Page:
Yesterday afternoon, The Economist online posted an article depicting a graph from a recent Congressional Budget Office (CBO) report (see inset). The graph illustrates after-tax income growth from 1979 to 2007, as broken up by income group (bottom 20%, 21-80%, 81-99%, and the evil top 1%). The article, entitled "Income inequality in America," explains that the "catchy" slogan of occupy!--We are the 99%--gets a boost from "some solid economics" in the recent CBO report. From the graph, the Economist asserts "that the people at the top have made out like bandits over the past few decades, and that now everyone else must pick up the bill." Shoot, give me one of those picket signs and the $500 REI kit to go with! But wait, "Of course it is a little more complicated than that." Well, heck, I could have told you that, and I didn't even major in Econ. So, let's dig a little deeper.
Not one to take something at face value, I pulled up the CBO report. From 1979 to 2007, after-tax household income increased by 62%. The bottom quintile (actually, let's just call it straight: the poor) saw their income increase 18%. The 21-80% range (ostensibly the middle class) received a 40% boost, and the top quintile (minus the evil 1%) now earn an additional 65%. But, hold onto your seat, the super-wealthy now rake in a whopping 275% larger salary. Where's Robin Hood when you need him?
Okay, so, let me break down a couple quick observations. According to the CBO, one very real cause of the increase in earnings of the top 1% was investing. In the 28 years from '79 to '07, the evil 1% increased their market share by about double, and the amount of money they received from investing (also referred to as capital gains) tripled. According to the CBO, "Without that growth at the top of the distribution, income inequality still would have increased, but not by nearly as much." The CBO also cites innovation as a cause, asserting that modern technology calls for a more highly-skilled workforce with top talent commanding a much higher salary. This demand increase "along with a smaller increase in the supply of workers with higher skills and more education, generated substantial gains in the relative wages of more-educated workers." So, wait, getting an education in something useful, working hard, and investing your savings makes you more money? Where have I heard this before?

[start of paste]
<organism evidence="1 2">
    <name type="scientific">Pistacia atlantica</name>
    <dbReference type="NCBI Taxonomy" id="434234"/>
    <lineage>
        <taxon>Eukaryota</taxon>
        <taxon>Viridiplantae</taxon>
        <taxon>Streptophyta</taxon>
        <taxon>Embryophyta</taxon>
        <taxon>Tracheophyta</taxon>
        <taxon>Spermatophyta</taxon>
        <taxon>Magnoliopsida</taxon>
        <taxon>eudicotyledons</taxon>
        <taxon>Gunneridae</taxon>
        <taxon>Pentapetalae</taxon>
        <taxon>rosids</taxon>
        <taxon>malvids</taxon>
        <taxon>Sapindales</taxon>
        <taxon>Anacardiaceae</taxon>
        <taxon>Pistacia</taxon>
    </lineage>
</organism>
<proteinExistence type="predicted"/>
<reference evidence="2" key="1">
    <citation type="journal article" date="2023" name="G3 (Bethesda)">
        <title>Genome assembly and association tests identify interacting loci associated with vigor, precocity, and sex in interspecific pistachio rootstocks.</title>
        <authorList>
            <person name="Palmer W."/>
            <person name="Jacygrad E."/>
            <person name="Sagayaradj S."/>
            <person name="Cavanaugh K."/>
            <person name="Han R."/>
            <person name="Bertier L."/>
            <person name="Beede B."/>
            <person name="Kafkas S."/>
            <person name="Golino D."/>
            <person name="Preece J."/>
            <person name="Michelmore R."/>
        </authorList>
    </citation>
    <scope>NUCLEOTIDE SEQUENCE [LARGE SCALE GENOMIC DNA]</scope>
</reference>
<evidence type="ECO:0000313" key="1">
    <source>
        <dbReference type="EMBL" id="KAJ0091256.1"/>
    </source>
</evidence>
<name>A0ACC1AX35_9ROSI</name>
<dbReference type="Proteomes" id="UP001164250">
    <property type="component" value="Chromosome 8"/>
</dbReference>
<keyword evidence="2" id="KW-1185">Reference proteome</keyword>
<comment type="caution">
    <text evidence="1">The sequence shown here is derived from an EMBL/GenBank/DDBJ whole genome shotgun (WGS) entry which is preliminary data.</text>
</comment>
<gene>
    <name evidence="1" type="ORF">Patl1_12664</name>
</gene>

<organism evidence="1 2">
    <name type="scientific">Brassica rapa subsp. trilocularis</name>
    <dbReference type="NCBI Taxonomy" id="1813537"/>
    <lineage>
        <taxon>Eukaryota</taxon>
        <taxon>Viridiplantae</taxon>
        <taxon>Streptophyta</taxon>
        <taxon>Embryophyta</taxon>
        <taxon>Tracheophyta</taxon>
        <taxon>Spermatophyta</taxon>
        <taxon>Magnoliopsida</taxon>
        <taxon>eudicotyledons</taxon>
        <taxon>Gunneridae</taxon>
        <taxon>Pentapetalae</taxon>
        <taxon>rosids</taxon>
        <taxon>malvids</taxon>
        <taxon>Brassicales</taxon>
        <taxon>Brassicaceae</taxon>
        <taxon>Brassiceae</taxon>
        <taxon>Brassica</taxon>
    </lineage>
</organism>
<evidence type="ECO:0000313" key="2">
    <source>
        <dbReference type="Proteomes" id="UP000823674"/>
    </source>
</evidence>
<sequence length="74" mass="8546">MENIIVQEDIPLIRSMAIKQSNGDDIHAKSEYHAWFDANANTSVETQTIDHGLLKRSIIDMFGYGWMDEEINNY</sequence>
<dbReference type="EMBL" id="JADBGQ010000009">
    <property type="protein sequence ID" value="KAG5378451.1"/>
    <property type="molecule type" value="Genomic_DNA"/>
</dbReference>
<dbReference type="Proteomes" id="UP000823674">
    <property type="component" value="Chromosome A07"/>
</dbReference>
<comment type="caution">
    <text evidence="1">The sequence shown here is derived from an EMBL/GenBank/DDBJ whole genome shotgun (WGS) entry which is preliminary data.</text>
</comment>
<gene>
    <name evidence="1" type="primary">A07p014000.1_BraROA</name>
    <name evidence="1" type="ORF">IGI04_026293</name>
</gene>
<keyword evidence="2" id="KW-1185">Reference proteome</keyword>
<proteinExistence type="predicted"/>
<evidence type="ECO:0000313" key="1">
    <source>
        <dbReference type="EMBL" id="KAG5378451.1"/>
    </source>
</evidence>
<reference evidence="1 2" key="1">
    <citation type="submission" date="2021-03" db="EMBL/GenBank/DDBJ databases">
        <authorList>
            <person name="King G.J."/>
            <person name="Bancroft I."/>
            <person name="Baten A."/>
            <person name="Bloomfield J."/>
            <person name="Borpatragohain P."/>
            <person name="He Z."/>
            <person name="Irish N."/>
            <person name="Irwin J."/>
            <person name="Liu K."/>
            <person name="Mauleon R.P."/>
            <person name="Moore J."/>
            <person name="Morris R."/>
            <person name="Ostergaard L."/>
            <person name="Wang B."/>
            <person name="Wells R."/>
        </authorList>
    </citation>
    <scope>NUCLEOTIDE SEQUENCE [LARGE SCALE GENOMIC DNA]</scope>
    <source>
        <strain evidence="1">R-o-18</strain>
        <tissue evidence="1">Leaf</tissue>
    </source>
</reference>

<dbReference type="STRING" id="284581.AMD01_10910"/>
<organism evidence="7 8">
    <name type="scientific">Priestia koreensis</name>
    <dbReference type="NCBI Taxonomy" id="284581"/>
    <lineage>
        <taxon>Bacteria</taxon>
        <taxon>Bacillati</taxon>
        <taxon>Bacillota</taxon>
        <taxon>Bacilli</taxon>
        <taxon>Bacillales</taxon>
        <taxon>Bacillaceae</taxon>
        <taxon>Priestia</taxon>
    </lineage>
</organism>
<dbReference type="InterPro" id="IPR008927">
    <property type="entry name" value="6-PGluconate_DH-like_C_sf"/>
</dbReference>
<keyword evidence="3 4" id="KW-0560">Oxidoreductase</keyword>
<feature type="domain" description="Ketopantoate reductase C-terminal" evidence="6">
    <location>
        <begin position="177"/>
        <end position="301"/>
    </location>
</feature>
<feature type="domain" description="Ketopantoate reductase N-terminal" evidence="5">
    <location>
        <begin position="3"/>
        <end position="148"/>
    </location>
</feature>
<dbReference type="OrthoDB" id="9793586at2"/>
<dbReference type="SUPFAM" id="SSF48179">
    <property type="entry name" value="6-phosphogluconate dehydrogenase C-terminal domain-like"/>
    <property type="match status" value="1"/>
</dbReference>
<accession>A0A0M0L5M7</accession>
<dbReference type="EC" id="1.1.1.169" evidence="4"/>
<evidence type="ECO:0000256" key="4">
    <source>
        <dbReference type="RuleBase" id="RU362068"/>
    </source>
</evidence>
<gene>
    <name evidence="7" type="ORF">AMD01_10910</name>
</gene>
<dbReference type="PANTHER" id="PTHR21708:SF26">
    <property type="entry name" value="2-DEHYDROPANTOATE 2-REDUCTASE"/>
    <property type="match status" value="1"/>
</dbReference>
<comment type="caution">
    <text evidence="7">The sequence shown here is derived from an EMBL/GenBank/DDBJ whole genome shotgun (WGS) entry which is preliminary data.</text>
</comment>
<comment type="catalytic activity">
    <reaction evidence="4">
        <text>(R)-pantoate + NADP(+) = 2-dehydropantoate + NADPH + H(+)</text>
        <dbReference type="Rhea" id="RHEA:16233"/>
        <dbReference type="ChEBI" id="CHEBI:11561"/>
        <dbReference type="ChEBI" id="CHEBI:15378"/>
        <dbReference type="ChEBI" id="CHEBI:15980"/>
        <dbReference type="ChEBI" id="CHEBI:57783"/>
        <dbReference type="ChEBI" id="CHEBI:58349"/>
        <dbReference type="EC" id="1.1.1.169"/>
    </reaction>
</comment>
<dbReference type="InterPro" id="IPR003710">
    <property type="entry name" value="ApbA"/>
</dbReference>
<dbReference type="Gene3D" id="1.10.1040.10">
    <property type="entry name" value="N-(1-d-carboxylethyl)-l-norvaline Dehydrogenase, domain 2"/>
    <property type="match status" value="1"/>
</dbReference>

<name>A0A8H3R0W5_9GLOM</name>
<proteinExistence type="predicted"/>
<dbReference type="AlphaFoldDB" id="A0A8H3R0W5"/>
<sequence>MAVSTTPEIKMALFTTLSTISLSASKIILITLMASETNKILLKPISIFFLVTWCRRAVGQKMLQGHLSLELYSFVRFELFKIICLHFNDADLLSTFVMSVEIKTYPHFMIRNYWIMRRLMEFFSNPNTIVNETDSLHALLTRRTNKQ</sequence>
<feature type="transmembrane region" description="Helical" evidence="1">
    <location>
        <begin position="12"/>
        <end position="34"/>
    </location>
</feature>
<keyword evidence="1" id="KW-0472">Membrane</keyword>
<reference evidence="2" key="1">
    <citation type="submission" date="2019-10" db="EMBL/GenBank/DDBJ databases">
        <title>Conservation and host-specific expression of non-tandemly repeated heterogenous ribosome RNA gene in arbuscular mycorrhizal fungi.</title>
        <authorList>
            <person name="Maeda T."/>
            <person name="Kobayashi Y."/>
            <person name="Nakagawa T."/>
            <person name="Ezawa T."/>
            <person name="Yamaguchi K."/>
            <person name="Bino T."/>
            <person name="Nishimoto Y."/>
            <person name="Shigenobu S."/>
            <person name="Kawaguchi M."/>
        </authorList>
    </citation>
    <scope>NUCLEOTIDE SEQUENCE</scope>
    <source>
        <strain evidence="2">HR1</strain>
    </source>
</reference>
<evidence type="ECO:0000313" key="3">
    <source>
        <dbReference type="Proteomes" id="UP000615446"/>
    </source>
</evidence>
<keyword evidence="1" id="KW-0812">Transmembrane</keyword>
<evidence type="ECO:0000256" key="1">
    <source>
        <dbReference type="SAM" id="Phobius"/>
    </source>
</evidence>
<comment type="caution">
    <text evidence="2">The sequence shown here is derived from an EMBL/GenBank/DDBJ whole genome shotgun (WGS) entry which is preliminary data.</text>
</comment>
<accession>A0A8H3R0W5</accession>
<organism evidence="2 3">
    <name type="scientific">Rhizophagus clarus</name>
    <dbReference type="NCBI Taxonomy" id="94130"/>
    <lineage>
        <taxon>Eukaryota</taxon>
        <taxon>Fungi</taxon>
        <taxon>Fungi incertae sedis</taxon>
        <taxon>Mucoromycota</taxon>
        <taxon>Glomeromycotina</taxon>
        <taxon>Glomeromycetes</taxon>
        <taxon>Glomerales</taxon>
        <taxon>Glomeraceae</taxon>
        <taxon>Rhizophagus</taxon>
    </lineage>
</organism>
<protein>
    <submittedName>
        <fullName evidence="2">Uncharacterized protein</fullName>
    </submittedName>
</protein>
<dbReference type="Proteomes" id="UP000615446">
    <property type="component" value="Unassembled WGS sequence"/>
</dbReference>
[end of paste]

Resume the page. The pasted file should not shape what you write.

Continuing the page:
So, come on now, The Economist. The CBO states that they chose the range 1979 to 2007 because the start and end points were at similar points economically. Really? 1979 was following years of stagflation. 2007 was after years of significant market growth--the likes of which we've never seen before--driven by a boom in mergers and acquisitions. This was largely resulting from a series of pro-market legislation, culminating in the repeal of the Glass-Steagall Act in 1999. And wait, 2008 kicked off one of the sharpest market sell-offs since the Great Depression. Noted above, the evil 1% draw a good source of their income from capital gains. Hmm, I wonder why the CBO cut off the data at 2007.
I am not in the top 1% of earners. I'm also not with the occupy! rabble. But I'm certainly not with the jokers at The Economist, either.